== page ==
With founder Doug Burcin back at the helm and a network-wide reorganization under way, Euro RSCG Life MetaMax saw a boom in new business last year and is forecasting double-digit growth for 2009. The agency saw 40% growth for 2007-2008, hiring more than 20 employees to service new accounts from cornerstone client Sanofi-Aventis as well as work from Medicis and Trancept, and expects growth to top 10% for 2009.
MetaMax closed its Princeton office as part of a reorganization that saw sibling agency Catapult consolidate network operations there, and former managing director Julie Monroid was promoted to chief strategy officer for the network. Burcin, who founded the shop in 2001 and headed it until he became a worldwide managing partner for the network in 2007, is back as president, with an executive team underneath him running day-to-day operations. “The folks here have so much business and momentum at their backs right now that they've earned the right not to be hand-held at every moment,” says Burcin.
Burcin says he spends about 80% of his time in front of clients, and about half of that with Sanofi-Aventis. “As partners, we really want to stay close to the business, to the staff, to the clients, and not be administrators. Because when you're an administrator, you lose client connectivity, and in today's market, that's the absolute worst place to be.”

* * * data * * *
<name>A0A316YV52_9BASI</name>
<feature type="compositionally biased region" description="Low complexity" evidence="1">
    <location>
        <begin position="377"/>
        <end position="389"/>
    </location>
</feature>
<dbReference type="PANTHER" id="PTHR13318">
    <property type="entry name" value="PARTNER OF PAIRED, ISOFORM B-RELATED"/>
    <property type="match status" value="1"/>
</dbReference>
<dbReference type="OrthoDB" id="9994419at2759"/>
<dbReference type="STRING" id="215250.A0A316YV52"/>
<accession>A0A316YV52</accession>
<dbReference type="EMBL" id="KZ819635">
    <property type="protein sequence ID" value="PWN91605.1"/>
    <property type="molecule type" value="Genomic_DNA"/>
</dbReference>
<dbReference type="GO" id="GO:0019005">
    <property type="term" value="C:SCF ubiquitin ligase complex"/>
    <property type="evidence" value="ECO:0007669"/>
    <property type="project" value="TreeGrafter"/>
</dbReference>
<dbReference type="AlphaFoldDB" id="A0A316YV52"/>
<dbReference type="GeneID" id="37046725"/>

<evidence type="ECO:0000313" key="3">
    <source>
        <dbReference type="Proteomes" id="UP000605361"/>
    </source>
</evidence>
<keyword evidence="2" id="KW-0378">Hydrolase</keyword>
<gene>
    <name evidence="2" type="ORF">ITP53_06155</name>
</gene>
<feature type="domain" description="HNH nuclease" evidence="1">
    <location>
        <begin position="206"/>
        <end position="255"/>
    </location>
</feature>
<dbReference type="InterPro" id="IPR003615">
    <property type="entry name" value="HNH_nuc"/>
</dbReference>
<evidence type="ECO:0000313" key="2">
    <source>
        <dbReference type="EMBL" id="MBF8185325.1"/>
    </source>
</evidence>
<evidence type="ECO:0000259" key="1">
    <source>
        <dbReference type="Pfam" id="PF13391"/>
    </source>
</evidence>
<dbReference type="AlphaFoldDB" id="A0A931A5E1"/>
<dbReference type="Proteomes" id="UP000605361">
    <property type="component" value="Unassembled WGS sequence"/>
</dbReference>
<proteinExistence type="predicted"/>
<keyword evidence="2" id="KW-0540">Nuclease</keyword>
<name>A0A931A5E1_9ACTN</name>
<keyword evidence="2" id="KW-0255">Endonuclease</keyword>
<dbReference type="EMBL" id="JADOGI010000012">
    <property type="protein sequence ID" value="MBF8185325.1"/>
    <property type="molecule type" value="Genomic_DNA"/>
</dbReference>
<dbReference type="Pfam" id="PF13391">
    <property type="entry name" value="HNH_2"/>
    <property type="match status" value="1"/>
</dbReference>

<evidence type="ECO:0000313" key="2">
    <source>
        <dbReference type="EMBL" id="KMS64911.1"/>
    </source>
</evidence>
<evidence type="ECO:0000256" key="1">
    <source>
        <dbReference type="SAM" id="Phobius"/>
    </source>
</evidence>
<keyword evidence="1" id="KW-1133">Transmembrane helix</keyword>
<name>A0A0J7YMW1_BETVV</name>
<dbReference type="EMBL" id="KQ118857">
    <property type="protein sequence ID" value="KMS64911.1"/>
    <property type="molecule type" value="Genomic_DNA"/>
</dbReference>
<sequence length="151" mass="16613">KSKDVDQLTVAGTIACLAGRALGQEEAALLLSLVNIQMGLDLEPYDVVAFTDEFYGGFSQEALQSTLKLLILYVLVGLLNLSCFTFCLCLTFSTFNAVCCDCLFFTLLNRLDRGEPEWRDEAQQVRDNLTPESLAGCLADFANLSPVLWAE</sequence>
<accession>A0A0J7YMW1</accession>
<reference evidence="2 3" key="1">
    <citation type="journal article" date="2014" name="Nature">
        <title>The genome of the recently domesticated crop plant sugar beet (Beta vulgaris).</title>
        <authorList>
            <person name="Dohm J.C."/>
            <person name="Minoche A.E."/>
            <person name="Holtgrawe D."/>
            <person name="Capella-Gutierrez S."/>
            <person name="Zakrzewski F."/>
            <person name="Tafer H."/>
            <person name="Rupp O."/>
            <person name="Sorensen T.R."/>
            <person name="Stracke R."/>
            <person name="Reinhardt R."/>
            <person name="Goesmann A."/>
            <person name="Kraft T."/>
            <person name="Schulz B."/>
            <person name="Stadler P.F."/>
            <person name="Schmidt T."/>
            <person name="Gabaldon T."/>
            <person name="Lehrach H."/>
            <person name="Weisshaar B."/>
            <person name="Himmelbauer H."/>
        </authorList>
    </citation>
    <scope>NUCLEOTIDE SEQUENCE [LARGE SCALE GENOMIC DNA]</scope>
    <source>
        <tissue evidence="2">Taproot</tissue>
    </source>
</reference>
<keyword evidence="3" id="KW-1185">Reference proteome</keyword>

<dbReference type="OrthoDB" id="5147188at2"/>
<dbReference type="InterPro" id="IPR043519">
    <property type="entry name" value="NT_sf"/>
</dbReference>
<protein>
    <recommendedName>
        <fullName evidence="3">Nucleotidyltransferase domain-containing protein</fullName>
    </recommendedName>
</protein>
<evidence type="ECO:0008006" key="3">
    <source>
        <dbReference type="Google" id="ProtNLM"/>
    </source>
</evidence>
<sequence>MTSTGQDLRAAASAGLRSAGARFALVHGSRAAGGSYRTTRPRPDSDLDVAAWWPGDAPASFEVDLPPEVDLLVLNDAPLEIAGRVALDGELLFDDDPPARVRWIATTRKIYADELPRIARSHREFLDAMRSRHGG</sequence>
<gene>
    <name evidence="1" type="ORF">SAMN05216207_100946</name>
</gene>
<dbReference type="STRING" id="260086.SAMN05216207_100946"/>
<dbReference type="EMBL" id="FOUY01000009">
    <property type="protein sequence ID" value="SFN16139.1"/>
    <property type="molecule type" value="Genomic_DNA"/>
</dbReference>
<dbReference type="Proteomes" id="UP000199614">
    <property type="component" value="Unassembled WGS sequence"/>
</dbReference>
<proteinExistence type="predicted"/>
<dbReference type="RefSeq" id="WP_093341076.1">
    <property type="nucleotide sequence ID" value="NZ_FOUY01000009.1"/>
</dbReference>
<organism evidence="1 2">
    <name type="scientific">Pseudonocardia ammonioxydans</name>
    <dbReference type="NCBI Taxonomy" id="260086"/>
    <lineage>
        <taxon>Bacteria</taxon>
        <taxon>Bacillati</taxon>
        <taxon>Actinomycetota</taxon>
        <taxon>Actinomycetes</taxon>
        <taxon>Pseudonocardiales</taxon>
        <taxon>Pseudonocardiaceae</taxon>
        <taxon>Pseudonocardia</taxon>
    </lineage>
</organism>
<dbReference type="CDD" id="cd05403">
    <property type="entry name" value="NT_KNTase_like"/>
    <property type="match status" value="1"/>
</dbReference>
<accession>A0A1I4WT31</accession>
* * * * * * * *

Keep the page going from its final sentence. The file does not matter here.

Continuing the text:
MetaMax has adopted a new model for interaction with clients in which, rather than routing them through an account supervisor, they're in touch with the heads of art and copy on the account. “We've tried to really open up the relationship and streamline levels of communication,” says Burcin. “Clients pay us fees, and we feel that in exchange, they should have access and really know more of the agency talent that's assigned to their business.”
MetaMax is also broadening its skill set in line with a broader network-wide directive, placing digital and managed markets experts with each account team. Burcin says the shop, whose original concept was one of providing globally integrated multichannel marketing, has less ground to cover on that front than some of its siblings, because it was set up that way at Sanofi-Aventis' behest.
Sanofi-Aventis awarded MetaMax the business for pre-launch compounds in the diabetes and thrombosis categories. The agency landed work with Medicis, taking on assignments for Restylane and LipoSonix. And it's gearing up for the launches of Medicis' Dysport, “the better Botox,” and asenapine, Schering-Plough's schizophrenia/bipolar treatment, pending approval.
Burcin is proud of the shop's “archer” campaign for Lantus. Another standout recently was the shop's “high hopes” campaign for Tysabri.
Around 30% of MetaMax's work is in traditional professional marketing, Burcin estimates, with another 20% in digital, 20% in market development, 10% in managed markets, 10% in direct-to-patient, 5% in PR and 5% in what he terms “innovation” projects utilizing “disruptive marketing techniques.” That includes a project creating virtual environments for medical congresses incorporating e-learning, e-commerce and gaming, and another partnering a pharma firm with a big food company.
“It used to be clients would send an RFI and say, ‘I'm looking for a professional agency,' or ‘I'm looking for a med ed company,'” says Burcin. “Now it's ‘I've got a problem. Help me solve it.'”